Happy Fourth of July, Lennys! Today we're celebrating the red, white, and blue by blasting the tracks that remind us most of our beloved United States.
What Lena Dunham is listening to:
It wouldn't be Fourth of July without my Tom Petty fix. I saw him play at Jones Beach in the summer of 2005, and I've probably never felt more like an American Girl than when I was sucking down a Popsicle in denim cutoffs while trying to attract the attention of a guy in a vintage Springsteen tee. Sometimes being a cliché is a Goddamned pleasure, so I'll listen to "American Girl" and "Free Fallin'" all day until it's time to rest, and then I'll put on "Crawling Back to You" to experience Tom's mellow side. Traveling Wilburys also permitted at this sausage fest.
What our CEO Ben Cooley is listening to:
I was brought up by a hippie mom in the '70s. Which meant lots of Carole King, Sweet Honey in the Rock, and Holly Near on the turntable. One of the concerts I remember her dragging me to was Odetta. Her vocal power and earnestness really appealed to the nine-year-old me. Here's an unambiguously patriotic example of Odetta bringing the gospel for this July Fourth! Happy Birthday America!
What our deputy editor Laia Garcia is listening to:
This song, "Boys of Summer" by Don Henley, is literal late summer evening. Drinking beers. Stealing kisses. Lying on blankets with your friends, looking at the sky and saying nothing. This song is not about America, but it's not not about America either. On repeat as soon as the temperature hits 80. This song is everything.
What our editor at large Mikki Halpin is listening to:
I don't know if I'm all that patriotic, but I'm going to go with Our Lady of Americana Lana Del Rey as my pick. I love a lady who joyfully, artfully, and maybe a little cynically uses symbols to her own end, and what could be more American than that? She wrote a song called "National Anthem" that's basically an ode to money and sex, and in the video for "High by the Beach," she defends her privacy (and, presumably, her weed) with some kind of surface-to-air missile. My feelings about this country are complicated, but I love Lana's mysterious art and her total dedication to doing her own thing. Long may she wave.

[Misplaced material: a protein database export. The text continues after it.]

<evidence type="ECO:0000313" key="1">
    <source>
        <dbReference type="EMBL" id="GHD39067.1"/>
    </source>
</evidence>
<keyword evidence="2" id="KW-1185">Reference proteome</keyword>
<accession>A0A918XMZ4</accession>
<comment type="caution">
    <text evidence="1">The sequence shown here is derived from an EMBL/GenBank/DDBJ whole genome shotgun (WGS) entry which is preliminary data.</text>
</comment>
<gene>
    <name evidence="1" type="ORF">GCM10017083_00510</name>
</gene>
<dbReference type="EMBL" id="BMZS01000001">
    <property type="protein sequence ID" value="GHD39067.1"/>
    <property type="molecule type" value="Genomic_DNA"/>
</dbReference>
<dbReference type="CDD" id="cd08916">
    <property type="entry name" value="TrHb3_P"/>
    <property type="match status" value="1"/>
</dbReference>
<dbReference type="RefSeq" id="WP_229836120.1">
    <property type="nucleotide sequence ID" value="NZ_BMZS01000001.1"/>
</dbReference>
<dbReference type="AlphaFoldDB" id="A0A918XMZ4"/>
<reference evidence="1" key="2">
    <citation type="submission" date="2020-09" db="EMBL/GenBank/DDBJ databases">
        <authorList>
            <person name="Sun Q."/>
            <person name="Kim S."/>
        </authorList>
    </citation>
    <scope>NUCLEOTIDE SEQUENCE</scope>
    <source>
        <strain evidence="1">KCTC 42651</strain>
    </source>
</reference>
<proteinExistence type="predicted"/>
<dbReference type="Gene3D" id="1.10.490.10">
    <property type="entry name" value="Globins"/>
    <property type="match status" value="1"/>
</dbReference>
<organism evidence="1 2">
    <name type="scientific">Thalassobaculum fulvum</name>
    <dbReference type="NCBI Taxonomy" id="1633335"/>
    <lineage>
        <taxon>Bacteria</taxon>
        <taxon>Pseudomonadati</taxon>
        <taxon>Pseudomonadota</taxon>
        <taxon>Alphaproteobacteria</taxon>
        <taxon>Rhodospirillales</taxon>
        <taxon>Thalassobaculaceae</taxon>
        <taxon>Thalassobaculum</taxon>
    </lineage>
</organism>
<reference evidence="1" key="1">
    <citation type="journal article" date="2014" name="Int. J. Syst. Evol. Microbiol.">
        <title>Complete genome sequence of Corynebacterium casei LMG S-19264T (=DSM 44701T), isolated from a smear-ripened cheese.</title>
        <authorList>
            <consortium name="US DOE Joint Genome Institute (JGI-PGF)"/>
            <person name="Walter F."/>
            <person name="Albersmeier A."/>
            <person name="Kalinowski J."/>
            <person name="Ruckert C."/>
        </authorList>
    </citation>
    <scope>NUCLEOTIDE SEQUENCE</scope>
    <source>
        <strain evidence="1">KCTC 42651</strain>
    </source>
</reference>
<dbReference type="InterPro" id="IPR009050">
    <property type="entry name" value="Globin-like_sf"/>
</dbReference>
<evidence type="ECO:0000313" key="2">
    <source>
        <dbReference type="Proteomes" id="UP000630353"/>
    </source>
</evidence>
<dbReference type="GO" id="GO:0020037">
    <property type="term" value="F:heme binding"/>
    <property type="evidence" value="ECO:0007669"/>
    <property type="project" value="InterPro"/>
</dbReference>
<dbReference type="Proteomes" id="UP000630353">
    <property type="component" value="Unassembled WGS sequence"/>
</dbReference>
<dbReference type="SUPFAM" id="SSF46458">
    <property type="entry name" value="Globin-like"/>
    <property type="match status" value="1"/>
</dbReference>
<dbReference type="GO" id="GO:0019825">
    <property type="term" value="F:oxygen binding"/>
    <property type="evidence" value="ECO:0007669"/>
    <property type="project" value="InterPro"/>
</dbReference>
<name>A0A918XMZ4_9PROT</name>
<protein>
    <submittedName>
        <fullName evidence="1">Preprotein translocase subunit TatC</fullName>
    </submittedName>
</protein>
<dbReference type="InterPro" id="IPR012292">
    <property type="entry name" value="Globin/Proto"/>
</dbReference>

What our contributing writer Kaitlyn Greenidge is listening to:
I just got back from Fourth of July holiday-shopping at my grocery store, which is the best grocery store in the world because the in-store soundtrack is exclusively an internet station called "Soul Town." The announcer is some knockoff of the Quiet Storm, and he says things like "We've got kings and queens in Soul Town." Anyway, they were playing "The Revolution Will Not Be Televised" as my boyfriend pointed out which pickles were made in a union shop and a bunch of older Bed-Stuy ladies hummed along, and if that isn't American, I don't know what is.
What our assistant Dianca London is listening to:
As a black American who also identifies as a woman, my feelings about America are complicated. Like so many of us, I am proud to live in a country that recognizes the importance of life, liberty, and the pursuit of happiness, but I am also deeply aware of our nation's past and present failures to protect its citizens. Despite all that we've accomplished, there is still so much more to do. All these feelings come to mind every time I listen to Aretha Franklin's rendition of "A Change Is Gonna Come." With each note, I am reminded that our history as Americans is inexplicably tied to our struggle for freedom and that no matter how impossible things might seem, a change is gonna come.